Since the completion of the report, OHCHR has continued to receive information about violations and abuses committed across Libya. These include incidents in which people have been targeted because of their religious affiliation, such as the recent beheading of 21 mostly Egyptian Coptic Christians by the so-called ISIL group. Earlier today UNSMIL and OHCHR issued a joint report on the continuing attacks against human rights defenders across Libya and in some cases even after they have been forced to leave the country.
The recent wave of violence has also had a devastating impact on key institutions:
The offices of the national human rights institution in Tripoli have been forcibly shut down.
The justice system is not operational in parts of the country, and courts in Benghazi, Derna and Sirte have stopped functioning. Prosecutors and judges are being attacked. No prosecutions of armed group members have taken place, and impunity prevails. The report calls for accountability for all violations of international human rights and humanitarian law and human rights abuses.
Other institutions function but need support, most notably the Constitution Drafting Assembly. A workshop was held for members of the Assembly last month to discuss the drafting of the human rights chapter – organized by OHCHR and UNSMIL with the support of Switzerland.
We will continue to support Libya in seeking to protect human rights in these times of crisis.
Moving now to the report on the situation of human rights in Guinea.
Guinea is preparing to hold a Presidential election at the end of the year in a difficult socio-economic context, which has been exacerbated by the terrible outbreak of Ebola – as was further confirmed by my assessment team during a three-country mission last month. The political environment is increasingly tense. It is essential to promote and ensure free and open dialogue, and to peacefully address any unrest and tensions, so as to create a serene environment ahead of the elections.
There have been improvements in reforming the security sector and in setting up a national protection system. But there has been a distinct and disturbing lack of progress in strengthening the rule of law and addressing impunity.
Therefore, OHCHR reiterates previous recommendations addressed to the Government and relevant stakeholders in view of improving Guinea’s human rights records, not least the need to prosecute the authors of human rights violations committed during the 28 September 2009 events , including in relation to the September 2009 events, the July 2013 ethnic violence in Zogota and other episodes of interethnic violence. Ahead of the elections, it is becoming urgent to tackle these unresolved matters.
The last two reports before you today under item 10 concern the situation of human rights in South Sudan. One concerns the panel discussion that this Council held in September 2014. The other has been prepared in cooperation with the human rights component of the United Nations Mission in South Sudan (UNMISS).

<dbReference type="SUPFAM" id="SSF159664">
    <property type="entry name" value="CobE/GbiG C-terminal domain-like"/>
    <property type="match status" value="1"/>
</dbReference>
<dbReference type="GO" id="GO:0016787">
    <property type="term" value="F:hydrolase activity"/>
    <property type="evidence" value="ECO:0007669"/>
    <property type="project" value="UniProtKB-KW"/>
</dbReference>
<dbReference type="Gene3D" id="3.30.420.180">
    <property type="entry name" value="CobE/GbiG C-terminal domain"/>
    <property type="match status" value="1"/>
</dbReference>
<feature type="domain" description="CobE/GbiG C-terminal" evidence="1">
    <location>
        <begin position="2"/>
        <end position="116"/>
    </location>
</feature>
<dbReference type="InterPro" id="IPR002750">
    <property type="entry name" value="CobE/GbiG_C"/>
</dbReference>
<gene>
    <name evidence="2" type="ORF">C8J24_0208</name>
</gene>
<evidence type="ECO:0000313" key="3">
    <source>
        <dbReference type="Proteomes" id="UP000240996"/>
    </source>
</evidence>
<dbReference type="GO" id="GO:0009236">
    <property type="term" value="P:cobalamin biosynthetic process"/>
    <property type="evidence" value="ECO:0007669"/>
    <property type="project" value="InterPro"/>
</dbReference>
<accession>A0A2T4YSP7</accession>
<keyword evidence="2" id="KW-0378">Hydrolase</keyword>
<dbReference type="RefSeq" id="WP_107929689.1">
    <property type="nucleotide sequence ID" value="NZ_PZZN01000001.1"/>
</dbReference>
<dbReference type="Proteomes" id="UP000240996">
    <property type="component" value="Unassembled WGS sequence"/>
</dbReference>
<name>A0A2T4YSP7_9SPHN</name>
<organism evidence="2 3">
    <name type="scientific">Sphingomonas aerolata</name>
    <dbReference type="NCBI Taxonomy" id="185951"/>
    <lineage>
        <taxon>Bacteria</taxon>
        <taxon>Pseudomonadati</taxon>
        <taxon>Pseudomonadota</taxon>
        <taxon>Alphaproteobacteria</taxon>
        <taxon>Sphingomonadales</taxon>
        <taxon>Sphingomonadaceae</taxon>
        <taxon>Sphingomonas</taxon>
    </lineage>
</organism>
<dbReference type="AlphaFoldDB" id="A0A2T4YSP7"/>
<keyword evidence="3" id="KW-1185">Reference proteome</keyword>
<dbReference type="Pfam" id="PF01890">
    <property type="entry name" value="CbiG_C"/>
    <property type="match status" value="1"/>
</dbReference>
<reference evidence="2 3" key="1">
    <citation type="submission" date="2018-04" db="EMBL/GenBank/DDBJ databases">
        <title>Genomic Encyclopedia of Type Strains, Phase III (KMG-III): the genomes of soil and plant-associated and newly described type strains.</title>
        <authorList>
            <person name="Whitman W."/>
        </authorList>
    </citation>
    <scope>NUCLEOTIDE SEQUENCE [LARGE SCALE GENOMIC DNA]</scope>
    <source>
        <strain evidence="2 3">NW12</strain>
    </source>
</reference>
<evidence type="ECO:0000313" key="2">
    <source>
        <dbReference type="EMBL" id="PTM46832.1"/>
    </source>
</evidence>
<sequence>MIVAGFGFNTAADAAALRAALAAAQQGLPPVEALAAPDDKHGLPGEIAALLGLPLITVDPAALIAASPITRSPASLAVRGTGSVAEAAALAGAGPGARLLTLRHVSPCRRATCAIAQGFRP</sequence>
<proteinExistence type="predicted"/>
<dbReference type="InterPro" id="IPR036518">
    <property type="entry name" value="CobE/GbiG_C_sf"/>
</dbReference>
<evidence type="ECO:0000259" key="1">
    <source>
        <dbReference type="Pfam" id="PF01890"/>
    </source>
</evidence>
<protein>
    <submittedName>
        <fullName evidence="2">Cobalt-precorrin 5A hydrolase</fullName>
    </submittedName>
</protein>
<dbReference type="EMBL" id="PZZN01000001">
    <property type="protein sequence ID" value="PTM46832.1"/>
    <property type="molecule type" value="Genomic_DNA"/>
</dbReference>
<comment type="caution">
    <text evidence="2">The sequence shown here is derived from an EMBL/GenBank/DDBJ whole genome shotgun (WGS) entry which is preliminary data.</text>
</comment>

Over one year after violence erupted in South Sudan, violations of international human rights and humanitarian law have continued, including the killing and wounding of civilians and conflict-related sexual violence, not only in the context of the hostilities between the main belligerents, but also in cyclical inter-communal clashes.
We have also received reports of grave violations and abuses perpetrated against children, including large scale recruitment of children by both parties to the conflict, as well as the military use and occupation of schools.
The numbers of civilians displaced has kept rising, with no likelihood that people will be able to return to their homes in the near future. Today, over 100,000 people live in the United Nations protection sites. There are over 1.3 million internally displaced persons in the country as a whole and around 500 000 refugees in neighbouring countries.
During the reporting period and beyond, the right to freedom of expression has further deteriorated. Civil society actors are harassed. Journalists are detained. Newspapers confiscated. Radio stations are closed by Government officials.
Administration of justice remains problematic, characterised by high levels of arbitrary arrests, detentions without charge or trial, and a lack of fair trial guarantees.
A key issue highlighted in the report is the continued impunity with regard to serious violations of international human rights law and humanitarian law. We hope that the report of the African Union Commission of Inquiry, established to look into human rights violation and abuses committed in the course of the conflict as well as issues of accountability and reconciliation, will be made public promptly. Peace and justice cannot be dissociated.
We call on all parties to promptly cease all violence against civilians, and to urgently work on meaningful accountability and reconciliation measures.
Ladies and Gentlemen,
This concludes my introduction of country reports under item 10. Thank you for your attention.